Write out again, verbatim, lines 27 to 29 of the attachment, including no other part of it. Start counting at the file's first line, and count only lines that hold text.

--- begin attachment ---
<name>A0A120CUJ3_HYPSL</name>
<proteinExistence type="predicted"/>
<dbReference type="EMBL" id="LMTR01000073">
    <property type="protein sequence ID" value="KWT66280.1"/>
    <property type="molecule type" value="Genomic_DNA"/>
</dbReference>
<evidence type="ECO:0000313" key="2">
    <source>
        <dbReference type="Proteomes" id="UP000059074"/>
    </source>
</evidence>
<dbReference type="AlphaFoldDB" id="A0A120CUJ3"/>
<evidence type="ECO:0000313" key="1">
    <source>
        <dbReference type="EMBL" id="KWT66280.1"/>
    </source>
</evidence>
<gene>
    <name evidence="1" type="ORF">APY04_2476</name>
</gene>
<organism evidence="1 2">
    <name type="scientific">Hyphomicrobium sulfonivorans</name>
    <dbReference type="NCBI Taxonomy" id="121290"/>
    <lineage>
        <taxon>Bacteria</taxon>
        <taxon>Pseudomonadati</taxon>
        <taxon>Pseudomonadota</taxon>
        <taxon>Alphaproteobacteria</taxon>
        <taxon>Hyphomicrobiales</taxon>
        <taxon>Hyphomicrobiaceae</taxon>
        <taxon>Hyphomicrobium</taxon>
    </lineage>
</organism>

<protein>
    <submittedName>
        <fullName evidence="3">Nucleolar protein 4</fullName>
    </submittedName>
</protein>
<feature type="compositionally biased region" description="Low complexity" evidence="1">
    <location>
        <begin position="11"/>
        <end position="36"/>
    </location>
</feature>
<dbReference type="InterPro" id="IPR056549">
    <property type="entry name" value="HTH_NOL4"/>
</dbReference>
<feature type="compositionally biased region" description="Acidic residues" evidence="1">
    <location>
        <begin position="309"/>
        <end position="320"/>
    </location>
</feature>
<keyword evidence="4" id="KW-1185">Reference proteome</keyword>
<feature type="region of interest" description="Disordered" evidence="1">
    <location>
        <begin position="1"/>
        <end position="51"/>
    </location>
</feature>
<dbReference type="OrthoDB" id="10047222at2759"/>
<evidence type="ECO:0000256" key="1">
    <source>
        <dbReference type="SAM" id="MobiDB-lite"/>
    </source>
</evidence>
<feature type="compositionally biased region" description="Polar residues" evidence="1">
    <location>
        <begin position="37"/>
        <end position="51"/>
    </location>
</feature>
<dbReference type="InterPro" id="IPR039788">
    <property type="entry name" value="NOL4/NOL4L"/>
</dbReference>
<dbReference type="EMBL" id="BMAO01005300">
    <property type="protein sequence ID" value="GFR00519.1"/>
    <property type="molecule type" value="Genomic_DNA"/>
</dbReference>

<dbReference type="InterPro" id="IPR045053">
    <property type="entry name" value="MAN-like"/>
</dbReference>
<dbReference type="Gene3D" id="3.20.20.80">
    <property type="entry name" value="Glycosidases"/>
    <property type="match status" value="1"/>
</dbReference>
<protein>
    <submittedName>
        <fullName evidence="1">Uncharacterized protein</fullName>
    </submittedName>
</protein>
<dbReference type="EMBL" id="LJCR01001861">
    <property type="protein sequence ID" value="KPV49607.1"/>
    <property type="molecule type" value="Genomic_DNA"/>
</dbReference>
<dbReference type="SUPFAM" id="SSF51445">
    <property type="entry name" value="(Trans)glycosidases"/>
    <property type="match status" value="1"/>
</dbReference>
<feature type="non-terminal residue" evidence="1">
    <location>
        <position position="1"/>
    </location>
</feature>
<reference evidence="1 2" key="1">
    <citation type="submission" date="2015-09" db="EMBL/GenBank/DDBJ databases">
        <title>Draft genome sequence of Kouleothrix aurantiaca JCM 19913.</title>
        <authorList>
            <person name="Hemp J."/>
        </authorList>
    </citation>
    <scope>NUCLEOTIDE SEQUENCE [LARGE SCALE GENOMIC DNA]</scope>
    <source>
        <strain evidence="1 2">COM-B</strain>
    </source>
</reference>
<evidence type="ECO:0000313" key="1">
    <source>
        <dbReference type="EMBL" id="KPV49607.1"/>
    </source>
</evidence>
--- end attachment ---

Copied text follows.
        <taxon>Pseudomonadota</taxon>
        <taxon>Alphaproteobacteria</taxon>
        <taxon>Hyphomicrobiales</taxon>